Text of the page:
Three times on Nov. 17 I found myself surrounded and detained by police. A journalist amidst a group of protesters, I stood facing cops in full riot gear with nightsticks drawn and rifles out and ready. The worst was that night at Union Terminal.
Things seemed peaceful enough at first — loud, but peaceful. A sizable group of protesters, approximately 200, offered many of the same chants I had heard over the past couple of days.
They marched. They carried signs. They made noise. Meanwhile, members of the TABD were dining within Union Terminal. Fifty or so riot cops stood within the perimeter of the fence lining the grounds.
It all seemed uneventful.
My photographer, Sean Hughes, and I were ready to call it quits; we were cold to the bone. Then the winds seemed to change.
A man in his 40s gently placed his hand on my back. "Let those who want to disperse, go," he whispered to a few nearby protesters and myself. Just moments earlier, Darlene, a fellow reporter, got word to us that something was about to go down. None of us knew exactly what. Were protesters planning to rush the driveway leading back to Union Terminal? I was torn. I didn't want to be part of a re-enactment of that afternoon's events — with tear-gas canisters thrown at protesters. At the same time, I was there to do my job.
Standing in the brisk cold outside of Union Terminal, I was getting nervous and antsy. Not knowing what was about to happen just fed my anxiety. All I knew was to stay close to Sean. Sticking near a co-worker/friend gave me a minor feeling of comfort and safety.
About 7:50 p.m. things started happening. A group of 50-60 protesters broke off from the pack. They marched west, loudly but peacefully, along Kenner Street, getting closer to Union Terminal. They stayed on the sidewalks, not attempting to block the street.
Ten riot cops passed us. The protesters were marching toward even more police officers. It looked like a trap, just waiting to spring shut. And it was.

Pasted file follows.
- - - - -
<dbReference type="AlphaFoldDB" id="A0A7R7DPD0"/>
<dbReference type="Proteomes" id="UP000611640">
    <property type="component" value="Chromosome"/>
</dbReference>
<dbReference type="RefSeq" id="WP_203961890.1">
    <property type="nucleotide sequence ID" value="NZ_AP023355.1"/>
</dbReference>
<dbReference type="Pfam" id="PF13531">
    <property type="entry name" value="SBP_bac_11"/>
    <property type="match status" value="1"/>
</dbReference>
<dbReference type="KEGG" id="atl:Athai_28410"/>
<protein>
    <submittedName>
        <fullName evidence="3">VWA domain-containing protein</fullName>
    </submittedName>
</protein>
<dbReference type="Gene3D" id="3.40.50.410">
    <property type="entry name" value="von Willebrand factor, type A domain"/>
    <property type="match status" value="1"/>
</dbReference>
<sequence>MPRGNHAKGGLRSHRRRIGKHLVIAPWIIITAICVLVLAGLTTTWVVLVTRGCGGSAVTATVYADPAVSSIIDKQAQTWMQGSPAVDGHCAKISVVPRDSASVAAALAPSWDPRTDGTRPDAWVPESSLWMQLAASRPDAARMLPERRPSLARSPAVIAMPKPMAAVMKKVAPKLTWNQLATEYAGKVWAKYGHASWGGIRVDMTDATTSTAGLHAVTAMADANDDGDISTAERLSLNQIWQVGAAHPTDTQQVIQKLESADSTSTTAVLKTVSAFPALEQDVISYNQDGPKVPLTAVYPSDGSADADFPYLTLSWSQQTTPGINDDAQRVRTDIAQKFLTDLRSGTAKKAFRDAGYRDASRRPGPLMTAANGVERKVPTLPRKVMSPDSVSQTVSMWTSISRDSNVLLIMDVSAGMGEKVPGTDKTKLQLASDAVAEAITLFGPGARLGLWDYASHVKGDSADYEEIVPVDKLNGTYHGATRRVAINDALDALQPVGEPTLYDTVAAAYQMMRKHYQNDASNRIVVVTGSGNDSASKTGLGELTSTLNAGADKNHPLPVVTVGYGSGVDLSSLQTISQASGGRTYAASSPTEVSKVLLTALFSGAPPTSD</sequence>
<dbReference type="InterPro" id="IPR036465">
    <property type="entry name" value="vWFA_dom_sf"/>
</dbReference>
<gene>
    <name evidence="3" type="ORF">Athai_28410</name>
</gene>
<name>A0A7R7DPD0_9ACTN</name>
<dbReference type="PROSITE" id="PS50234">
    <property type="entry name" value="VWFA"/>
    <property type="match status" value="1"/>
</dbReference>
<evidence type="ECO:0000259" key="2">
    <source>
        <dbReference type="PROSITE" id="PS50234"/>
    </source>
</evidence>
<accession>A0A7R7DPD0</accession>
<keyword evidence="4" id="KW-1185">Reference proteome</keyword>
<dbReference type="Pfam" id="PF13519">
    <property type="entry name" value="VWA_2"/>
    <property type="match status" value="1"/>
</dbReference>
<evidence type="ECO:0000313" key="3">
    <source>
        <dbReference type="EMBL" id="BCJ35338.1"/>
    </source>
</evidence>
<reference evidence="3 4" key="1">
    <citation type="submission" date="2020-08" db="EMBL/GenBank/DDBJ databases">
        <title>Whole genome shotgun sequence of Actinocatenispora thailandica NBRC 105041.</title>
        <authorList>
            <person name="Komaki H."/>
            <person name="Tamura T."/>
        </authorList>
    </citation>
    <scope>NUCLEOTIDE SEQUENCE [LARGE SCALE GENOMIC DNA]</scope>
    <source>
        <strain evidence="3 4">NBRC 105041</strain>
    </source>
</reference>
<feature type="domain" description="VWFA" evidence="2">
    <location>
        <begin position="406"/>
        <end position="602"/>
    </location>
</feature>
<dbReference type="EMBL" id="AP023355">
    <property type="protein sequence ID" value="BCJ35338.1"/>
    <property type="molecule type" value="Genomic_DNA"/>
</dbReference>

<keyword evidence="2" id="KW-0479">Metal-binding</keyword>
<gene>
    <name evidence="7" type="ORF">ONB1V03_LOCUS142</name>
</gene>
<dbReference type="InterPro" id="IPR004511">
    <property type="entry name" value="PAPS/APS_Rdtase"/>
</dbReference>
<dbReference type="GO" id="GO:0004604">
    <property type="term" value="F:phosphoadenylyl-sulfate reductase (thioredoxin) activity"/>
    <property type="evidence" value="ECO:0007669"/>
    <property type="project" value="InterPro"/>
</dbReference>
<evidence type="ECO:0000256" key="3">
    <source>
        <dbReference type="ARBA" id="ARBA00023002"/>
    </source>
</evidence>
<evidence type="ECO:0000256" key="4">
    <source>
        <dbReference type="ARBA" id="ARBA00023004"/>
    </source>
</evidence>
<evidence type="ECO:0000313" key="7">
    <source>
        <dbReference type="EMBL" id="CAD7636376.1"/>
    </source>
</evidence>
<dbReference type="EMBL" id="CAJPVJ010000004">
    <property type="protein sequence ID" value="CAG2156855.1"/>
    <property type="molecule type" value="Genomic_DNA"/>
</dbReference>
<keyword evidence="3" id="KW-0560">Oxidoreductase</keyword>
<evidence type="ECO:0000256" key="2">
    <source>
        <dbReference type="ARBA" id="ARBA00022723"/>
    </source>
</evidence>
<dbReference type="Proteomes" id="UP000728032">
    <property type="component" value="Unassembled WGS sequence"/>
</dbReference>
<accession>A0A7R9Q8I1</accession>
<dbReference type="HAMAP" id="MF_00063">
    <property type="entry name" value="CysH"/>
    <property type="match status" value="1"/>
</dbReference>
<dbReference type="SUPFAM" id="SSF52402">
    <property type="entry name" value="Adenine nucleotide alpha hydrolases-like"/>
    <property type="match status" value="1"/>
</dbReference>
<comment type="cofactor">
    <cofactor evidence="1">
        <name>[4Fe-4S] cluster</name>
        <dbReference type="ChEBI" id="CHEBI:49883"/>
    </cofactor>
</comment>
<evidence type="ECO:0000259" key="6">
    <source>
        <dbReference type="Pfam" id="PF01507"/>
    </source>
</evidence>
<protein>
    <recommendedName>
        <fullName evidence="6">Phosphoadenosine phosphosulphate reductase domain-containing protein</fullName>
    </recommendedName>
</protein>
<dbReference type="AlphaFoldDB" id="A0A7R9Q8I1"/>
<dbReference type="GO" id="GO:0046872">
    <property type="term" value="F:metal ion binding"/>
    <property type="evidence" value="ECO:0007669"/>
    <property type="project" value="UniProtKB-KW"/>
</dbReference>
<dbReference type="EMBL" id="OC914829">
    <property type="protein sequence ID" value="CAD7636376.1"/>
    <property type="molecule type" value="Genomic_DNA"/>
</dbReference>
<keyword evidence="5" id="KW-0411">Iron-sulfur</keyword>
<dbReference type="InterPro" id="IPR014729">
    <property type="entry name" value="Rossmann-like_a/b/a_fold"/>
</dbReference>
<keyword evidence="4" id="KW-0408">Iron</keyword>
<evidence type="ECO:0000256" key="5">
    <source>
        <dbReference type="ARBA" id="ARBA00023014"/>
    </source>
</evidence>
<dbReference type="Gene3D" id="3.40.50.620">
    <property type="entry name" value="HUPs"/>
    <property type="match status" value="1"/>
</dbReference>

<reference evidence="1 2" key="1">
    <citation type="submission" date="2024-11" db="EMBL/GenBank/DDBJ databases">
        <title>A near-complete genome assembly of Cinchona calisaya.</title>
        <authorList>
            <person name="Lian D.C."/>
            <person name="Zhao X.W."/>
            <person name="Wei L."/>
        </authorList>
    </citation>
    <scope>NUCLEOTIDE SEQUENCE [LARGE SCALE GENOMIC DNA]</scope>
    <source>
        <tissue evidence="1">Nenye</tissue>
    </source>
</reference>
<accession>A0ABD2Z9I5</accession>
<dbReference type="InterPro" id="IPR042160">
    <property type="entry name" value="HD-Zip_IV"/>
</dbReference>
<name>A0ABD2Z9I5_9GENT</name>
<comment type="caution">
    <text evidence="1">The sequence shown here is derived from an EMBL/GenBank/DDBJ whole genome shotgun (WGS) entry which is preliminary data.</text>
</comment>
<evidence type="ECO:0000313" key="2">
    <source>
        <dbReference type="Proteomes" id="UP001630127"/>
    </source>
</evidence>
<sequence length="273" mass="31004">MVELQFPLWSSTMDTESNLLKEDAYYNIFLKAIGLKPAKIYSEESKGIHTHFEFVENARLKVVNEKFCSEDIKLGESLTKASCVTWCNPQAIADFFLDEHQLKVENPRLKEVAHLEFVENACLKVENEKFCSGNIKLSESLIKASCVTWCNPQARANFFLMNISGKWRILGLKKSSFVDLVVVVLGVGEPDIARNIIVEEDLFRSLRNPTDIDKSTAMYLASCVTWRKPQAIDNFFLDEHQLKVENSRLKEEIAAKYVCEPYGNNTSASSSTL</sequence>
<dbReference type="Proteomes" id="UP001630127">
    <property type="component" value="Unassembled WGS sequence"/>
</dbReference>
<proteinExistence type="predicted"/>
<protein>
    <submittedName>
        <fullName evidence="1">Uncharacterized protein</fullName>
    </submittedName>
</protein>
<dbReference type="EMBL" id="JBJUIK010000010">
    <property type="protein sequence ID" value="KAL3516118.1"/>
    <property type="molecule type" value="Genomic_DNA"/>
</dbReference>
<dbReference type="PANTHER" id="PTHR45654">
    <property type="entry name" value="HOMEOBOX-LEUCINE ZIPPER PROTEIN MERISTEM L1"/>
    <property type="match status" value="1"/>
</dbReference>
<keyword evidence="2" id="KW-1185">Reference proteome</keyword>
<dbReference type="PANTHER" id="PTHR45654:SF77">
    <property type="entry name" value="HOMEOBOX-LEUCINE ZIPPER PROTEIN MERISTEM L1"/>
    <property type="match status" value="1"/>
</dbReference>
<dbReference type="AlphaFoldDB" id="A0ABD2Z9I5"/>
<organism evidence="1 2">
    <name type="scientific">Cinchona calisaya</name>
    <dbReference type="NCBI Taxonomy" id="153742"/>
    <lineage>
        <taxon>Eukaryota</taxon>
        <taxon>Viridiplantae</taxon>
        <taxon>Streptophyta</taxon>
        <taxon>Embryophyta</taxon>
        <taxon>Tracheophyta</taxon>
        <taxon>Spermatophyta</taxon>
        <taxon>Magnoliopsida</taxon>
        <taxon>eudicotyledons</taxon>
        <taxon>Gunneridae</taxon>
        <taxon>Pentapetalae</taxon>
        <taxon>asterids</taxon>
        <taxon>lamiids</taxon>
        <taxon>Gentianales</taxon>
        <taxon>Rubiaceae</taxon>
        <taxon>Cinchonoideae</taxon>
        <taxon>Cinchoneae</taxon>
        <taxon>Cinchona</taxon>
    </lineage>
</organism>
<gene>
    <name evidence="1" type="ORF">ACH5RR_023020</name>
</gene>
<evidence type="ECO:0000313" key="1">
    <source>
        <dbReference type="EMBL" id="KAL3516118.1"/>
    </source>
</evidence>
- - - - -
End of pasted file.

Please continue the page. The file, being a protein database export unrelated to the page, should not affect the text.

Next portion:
We stood on a corner near the tunneled underpass that goes behind Union Terminal.
The police moved in, herding everyone into the tunnel, many forcefully. When Sean tried to walk past the cops, one of them aggressively pushed him backwards; a nightstick went into the side of his camera.
Police officers were laying hands on most everyone. Cops shoved me from behind four or five times, putting me off balance and knocking me into Sean.
Granted, I was dressed like one of the many protesters, wearing a black knit cap, a hooded coat, old jeans and black tennis shoes. But I wasn't one of the protesters — it seemed useless to tell that to the cops. Their strategy was to act first, ask questions never.
Cops lined both ends of the tunnel. Everyone was trapped. At this point, I feared the police were capable of anything.
When I was 18 years old, I was held up at gunpoint. But police with rifles, tear gas and nightsticks seemed far more unpredictable and terrifying than an itchy robber out for some quick cash.
I don't blame the police officers for being on alert. They need to be ready for potential trouble. But the protesters they trapped in that tunnel weren't causing trouble. They were loud, but they were just protesting. That's their job.
Police eventually escorted protesters from the tunnel to the front of Union Terminal. That evening's protests ended soon after.
Being trapped in the tunnel, I developed a newfound fear of the police force. It's a shame that a few cops give all police officers a bad name. I also acquired a healthy respect for protesters. I don't know where their resolve to keep fighting comes from in the face of these kinds of threats. ©